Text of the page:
Brian: [00:22:21] I think when we talk about commerce... And oh, there's so much Google News.

Phillip: [00:22:28] Yeah. There kind of is.

Brian: [00:22:30] Yeah. We should talk about Google Optimize.

Phillip: [00:22:35] Yeah. OK, we can hold that over even.

Brian: [00:22:38] Dude. I know. Crazy right. Anyway, but yeah. Back to commerce and AI, I feel like there's a lot ahead for this, like the way that this will translate into another channel for businesses. We've talked about this a lot already. I feel like looking out ahead. But when it comes to actual implementations, I expect that as soon as Google opens up their API or allows for developments in Allo, I should say, that's when we're really going to see, I think businesses start to take advantage of the location based selling. Vicinity based selling. We've kind of already hammered this one to death, but I think the chat is the easiest place to push information. I don't know.

Phillip: [00:23:35] Right. Yeah, exactly. Yeah, well, we've talked about push and we've talked about, you know, location push. And there is nothing more, you know, unintrusive than chat pushing to you, which is something that we're all used to anyway. And it seems like... So anyway, that whole idea of AI first is kind of the basis of the Pixel phone, because really Pixel is sort of that Google assistant always in the background, even more so than, you know, the OK, Google, Google Now functionality. And so they've sort of redesigned the whole phone around that concept. And that's probably the only good thing I can say about the phone in my opinion. I'm sure you have your own thoughts, but I'm not really jazzed about the phone. I probably won't be getting that phone any time soon.

Brian: [00:24:26] Same here. I agree with you, although the one thing that I am jazzed about that phone and also jazzed about is their new headset for VR.

Phillip: [00:24:39] Ok, so yeah, Daydream.

Brian: [00:24:41] I know I jumped ahead.

Phillip: [00:24:43] That's OK because everything else is kind of boring. Dude.

Brian: [00:24:48] Dude.

Phillip: [00:24:48] {laughter} And that's all I can say. This thing is beautiful.

Brian: [00:24:52] Yeah. I mean I get it's just competition for Samsung Gear. Right? But dude, I want to wear this.

Phillip: [00:25:00] Yeah but this thing doesn't look like it would blow up on your face. And that's the problem with Samsung devices right now is they might blow up on your face.

Brian: [00:25:11] This looks more like I don't know, it looks like a fashion accessory, like somewhere between like cool ski goggles and like I don't know, swimming.

Phillip: [00:25:26] No, you're not doing it justice. It's beautiful.

Brian: [00:25:29] I'm not doing it justice.

Phillip: [00:25:29] I mean, this looks like J. Crew. I don't know. This looks like...

Brian: [00:25:34] Yeah. There you go. That's good.

Phillip: [00:25:34] It's sort of like a comfortable fashion. It looks like... You know, it's like this gray felt...

Brian: [00:25:43] I want the red one. The red one.

Phillip: [00:25:44] The red one looks hot. Yeah, but it's like this felt... It looks very comfortable, and it looks very casual, and it actually looks like accessible VR for like everybody. It doesn't look like techy. It's not made of cardboard, like Google Cardboard, like it's not a prototype. This thing is legit.

Brian: [00:26:03] I take the train in to work every day, and I would feel comfortable wearing this while sitting on my commute.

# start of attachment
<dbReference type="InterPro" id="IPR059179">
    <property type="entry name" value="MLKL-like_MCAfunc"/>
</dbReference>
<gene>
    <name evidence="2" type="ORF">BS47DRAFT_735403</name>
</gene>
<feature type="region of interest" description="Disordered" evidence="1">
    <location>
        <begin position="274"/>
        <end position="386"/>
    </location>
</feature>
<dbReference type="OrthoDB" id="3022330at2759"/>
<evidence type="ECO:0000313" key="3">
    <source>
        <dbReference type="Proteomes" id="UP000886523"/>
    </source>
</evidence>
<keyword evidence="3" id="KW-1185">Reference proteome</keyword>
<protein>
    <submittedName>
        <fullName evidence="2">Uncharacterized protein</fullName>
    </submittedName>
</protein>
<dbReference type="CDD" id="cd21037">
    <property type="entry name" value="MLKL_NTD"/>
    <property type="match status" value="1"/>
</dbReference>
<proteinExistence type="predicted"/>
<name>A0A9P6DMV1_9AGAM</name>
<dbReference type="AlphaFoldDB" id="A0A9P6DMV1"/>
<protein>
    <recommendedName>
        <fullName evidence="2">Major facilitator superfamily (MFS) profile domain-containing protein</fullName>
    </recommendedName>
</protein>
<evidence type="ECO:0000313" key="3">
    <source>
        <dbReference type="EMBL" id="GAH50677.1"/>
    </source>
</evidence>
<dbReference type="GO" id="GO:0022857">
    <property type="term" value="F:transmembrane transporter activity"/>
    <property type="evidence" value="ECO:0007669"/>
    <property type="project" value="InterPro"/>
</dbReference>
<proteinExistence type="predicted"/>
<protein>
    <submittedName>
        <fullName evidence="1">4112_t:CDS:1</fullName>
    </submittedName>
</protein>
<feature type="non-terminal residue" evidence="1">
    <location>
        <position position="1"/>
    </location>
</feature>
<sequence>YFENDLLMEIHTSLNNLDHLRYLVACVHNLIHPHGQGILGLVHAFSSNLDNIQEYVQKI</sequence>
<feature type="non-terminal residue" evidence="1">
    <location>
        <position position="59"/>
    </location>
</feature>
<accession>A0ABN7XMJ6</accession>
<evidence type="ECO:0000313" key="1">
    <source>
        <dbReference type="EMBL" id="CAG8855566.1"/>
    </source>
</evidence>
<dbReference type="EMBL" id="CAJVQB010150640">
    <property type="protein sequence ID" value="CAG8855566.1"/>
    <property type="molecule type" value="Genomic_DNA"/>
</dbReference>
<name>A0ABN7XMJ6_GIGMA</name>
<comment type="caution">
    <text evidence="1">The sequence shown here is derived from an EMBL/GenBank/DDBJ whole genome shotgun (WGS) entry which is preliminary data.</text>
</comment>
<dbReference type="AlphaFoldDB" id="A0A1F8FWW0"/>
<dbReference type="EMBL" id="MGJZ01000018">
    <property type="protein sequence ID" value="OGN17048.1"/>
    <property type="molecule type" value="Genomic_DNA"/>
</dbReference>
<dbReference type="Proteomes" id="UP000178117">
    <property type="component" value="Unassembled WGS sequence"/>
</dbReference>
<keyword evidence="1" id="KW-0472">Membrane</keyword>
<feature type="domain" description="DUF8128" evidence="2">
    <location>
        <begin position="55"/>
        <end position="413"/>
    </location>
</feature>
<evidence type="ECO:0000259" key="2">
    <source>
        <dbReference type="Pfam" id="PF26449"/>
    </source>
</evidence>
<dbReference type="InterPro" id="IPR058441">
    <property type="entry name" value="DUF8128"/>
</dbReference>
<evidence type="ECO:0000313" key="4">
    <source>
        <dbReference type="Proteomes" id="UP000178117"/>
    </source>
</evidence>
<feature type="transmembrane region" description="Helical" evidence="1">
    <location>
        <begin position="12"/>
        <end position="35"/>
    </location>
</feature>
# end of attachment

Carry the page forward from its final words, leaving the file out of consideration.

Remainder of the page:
Phillip: [00:26:10] I wouldn't. But OK. {laughter}

Brian: [00:26:13] Come on.

Phillip: [00:26:13] I mean, it definitely would be comfortable. It wouldn't look so stupid right now.

Brian: [00:26:17] It wouldn't look so stupid. I would just sit there, you know, head up against the glass, the window, looking out at something that was totally different. {laughter}

Phillip: [00:26:27] Yeah. It's very, very cool. And so, yeah, Daydream I think is kind of the killer app that came out of that Made by Google event. Anything else that came out there. I can't...

Brian: [00:26:39] Well, you know, just the information about them getting all kind of iffy about people developing for Google Home.

Phillip: [00:26:48] Oh yeah, and this is very central to what we're all about, too. Google Home was officially released, or preorders have started. Oh, speaking of personality, have you asked Alexa how much Google Home is?

Brian: [00:27:02] No, I have not yet.

Phillip: [00:27:05] It's funny if you ask her, "Alexa, how much is Google Home? She'll say, "I don't know. Why don't you look for it on Bing?"

Brian: [00:27:14] Oh snap.

Phillip: [00:27:14] And it's funny. It's interesting because this is a really cool use case of of that skill. If you ask her that once, she only says that once. And she won't ever say it again. It's kind of a weird. It's like a neat little Easter egg. But anyway, Google Home smart speaker, you know, sort of that again, Google assistant kind of everywhere. I don't know.

Brian: [00:27:42] Yeah dude. I mean, I'm not going to lie. The Google Home looks awesome. I feel like as much as I love my Echo, and I love Alexa, I can't help but feel like my household will eventually move to Google Home because...

Phillip: [00:27:59] What? Why?

Brian: [00:28:00] Because of all the other things in my life that are Google centric. My phoned, my email.

Phillip: [00:28:07] Right, right.

Brian: [00:28:08] My location based stuff. Fitness. Everything, like everything, could be tied together in one cohesive, beautiful fabric.

Phillip: [00:28:18] If there's anything that Google does well, is it sort of unifying all their services and platforms. So hopefully.